Return to live rehearsals: Zoom rehearsals were not enough to prepare the band for a concert. The band needed to rehearse in person again. Safely organizing live rehearsals took a lot of preparation and research. Ultimately the OCB contracted their concert venue, St. Paul’s Centre, for rehearsals because the stage allowed for members to spread out. The band has followed all provincial requirements for organizational gatherings including publishing a Covid Safety Plan, screening all members for vaccinations, collecting contract tracing information and having everyone complete a COVID self assessment before every rehearsal. Additionally, the band had to purchase sanitizer and disinfectants. Mask wearing is mandatory until band members are seated in their socially distanced chair where they can take their masks off to play their instruments. As soon as they stand up, just like at a restaurant, they put their masks on again. Our first live rehearsal on Monday 1 November was magical. The virtual Zoom rehearsals had paid off and the band sounded great together again.
The final piece of the puzzle was how do you hold a public concert event? Fortunately, the province and St. Paul’s Centre have published detailed guidelines for public events which the band is following. Attendees must show proof of vaccination and always remain masked. Just like when you enter a store, every audience member is asked to self assess if you are a risk to others (questions are listed on all entrances). While the band is allowed to fill the hall to full capacity per current guidelines, the band has chosen to only fill the hall to 50% capacity as many members of our audience are elderly and will feel more comfortable and safer with the extra space. No food or drink is allowed other than personal water bottles. To avoid mingling there will only be a stretch break at the halfway point and no intermission.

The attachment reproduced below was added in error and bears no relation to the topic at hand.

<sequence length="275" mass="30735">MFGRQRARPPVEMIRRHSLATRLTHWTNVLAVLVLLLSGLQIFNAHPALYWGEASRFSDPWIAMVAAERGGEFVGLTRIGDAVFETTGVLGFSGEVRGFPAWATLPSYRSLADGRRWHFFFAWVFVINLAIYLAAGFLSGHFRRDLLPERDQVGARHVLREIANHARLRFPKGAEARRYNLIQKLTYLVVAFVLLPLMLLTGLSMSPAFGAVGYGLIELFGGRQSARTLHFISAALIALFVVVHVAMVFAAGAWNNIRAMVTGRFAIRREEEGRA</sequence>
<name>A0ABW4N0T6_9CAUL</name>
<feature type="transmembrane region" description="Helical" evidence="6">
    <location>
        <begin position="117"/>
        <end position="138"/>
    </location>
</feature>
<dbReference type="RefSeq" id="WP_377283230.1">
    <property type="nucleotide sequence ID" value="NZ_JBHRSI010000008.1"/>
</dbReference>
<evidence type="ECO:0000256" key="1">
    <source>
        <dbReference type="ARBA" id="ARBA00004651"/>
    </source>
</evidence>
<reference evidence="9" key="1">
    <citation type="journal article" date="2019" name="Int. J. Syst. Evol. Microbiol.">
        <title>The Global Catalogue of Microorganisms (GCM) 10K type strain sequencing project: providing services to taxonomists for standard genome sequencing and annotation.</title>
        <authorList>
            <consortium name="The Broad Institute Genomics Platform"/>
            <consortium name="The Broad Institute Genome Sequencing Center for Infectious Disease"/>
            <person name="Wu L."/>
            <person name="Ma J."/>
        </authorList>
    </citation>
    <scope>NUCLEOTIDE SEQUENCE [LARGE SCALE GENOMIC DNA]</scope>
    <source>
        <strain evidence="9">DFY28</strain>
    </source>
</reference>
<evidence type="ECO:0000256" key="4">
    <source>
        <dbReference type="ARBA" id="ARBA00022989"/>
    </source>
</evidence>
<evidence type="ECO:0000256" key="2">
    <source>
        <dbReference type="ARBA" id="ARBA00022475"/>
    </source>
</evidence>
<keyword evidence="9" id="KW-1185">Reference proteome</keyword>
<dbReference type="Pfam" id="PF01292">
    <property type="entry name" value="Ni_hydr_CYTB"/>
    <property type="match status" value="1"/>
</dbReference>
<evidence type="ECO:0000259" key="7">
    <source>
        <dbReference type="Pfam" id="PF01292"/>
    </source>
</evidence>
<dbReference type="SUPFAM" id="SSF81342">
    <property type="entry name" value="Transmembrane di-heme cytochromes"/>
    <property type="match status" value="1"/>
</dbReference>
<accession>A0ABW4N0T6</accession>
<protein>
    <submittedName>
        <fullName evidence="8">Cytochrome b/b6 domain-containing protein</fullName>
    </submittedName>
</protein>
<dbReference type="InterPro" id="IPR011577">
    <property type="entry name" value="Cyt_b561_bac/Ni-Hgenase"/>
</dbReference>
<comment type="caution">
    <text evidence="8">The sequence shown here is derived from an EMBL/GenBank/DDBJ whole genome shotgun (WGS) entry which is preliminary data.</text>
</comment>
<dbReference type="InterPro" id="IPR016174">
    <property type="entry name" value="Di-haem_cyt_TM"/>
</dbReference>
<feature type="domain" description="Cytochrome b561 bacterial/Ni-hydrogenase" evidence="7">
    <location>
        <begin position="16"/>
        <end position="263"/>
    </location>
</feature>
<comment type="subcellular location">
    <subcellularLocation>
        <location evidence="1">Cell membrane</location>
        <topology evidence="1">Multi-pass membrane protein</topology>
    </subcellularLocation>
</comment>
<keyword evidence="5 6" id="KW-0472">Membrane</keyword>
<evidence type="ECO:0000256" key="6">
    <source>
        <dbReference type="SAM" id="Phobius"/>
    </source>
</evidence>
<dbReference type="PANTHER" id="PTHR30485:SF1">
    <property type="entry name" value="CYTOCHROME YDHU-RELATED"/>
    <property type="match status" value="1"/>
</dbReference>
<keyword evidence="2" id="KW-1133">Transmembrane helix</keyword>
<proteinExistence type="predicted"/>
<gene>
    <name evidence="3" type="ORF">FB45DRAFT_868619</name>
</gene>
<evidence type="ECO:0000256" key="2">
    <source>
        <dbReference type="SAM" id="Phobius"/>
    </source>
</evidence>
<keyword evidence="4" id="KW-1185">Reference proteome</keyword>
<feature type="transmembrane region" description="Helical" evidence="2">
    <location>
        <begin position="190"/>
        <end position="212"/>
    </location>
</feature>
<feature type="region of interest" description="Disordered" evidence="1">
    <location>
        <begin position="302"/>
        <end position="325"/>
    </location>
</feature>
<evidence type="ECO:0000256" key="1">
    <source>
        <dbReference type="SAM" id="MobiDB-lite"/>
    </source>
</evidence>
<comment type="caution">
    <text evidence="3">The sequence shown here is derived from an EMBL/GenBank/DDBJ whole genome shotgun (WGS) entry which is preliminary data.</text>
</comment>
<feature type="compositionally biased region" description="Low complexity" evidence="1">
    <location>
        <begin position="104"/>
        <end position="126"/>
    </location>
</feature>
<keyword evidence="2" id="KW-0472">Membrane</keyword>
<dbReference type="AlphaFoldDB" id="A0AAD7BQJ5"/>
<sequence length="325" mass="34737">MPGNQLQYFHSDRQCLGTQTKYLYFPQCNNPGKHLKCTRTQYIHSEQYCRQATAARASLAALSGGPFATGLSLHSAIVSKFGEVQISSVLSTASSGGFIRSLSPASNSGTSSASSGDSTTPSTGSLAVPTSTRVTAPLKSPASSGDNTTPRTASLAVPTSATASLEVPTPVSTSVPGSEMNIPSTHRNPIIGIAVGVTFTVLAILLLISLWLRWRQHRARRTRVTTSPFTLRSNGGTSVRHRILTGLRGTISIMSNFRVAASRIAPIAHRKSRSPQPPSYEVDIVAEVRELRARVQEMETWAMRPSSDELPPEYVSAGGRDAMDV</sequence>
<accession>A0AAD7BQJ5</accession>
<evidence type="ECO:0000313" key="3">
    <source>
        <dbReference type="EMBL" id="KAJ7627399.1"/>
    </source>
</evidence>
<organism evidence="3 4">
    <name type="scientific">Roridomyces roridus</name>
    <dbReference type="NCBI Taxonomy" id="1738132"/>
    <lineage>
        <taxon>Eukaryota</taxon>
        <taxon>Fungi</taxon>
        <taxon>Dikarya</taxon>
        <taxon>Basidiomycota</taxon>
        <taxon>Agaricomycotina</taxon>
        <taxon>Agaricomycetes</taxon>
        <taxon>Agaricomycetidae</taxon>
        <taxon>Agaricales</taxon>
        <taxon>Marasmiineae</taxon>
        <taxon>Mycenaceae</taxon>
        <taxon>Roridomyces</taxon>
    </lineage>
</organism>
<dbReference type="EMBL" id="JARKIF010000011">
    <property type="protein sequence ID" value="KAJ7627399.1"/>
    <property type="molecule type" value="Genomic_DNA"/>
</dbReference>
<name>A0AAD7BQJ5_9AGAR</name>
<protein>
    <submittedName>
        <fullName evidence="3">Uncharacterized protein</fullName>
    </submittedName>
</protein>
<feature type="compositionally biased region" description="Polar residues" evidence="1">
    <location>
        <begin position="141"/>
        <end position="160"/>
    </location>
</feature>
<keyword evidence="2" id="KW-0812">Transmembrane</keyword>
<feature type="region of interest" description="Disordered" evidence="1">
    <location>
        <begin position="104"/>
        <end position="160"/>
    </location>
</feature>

All these extra preparations and new rehearsal have been expensive, but the Orillia Concert Band is incredibly lucky to have some very community minded sponsors: Steve Orr of Dapper Depot, Len Skok of Forest Hill Real Estate, Marites Mendoza of RBC Wealth Management, Richard Fallows of Richard’s Goldsmithing, and John Mayo of BMO Wealth Management. And a shout out to the Community Foundation of Orillia and Area, and the City of Orillia for operational grants that help offset concert costs which help keep ticket prices affordable.
The Orillia Band is always looking for new players, so if you would like to explore joining, please email the band at info@OrilliaConcertBand.com with your experience and instrument type. Many current members joined after years of not playing while bringing up the kids, etc., and as empty nesters wanted to get back into playing again. Currently the band has openings for trombone and bassoon players in particular, but anyone is encouraged to enquire about an opening.
Returning to the stage has been a constant desire of the Orillia Concert Band from the moment the band had to cancel rehearsals and concerts a year and a half ago. The band is so excited that everything has come together to allow the band to present a pair of Christmas Concerts on December 4. The Orillia Concert Band hopes you can all join us to celebrate the return of live big band music to Orillia and area.
(Photos Submitted) Main: The Orillia Concert Band rehearsing at St. Paul’s Centre.
Brady Aubin is the president of the Orillia Concert Band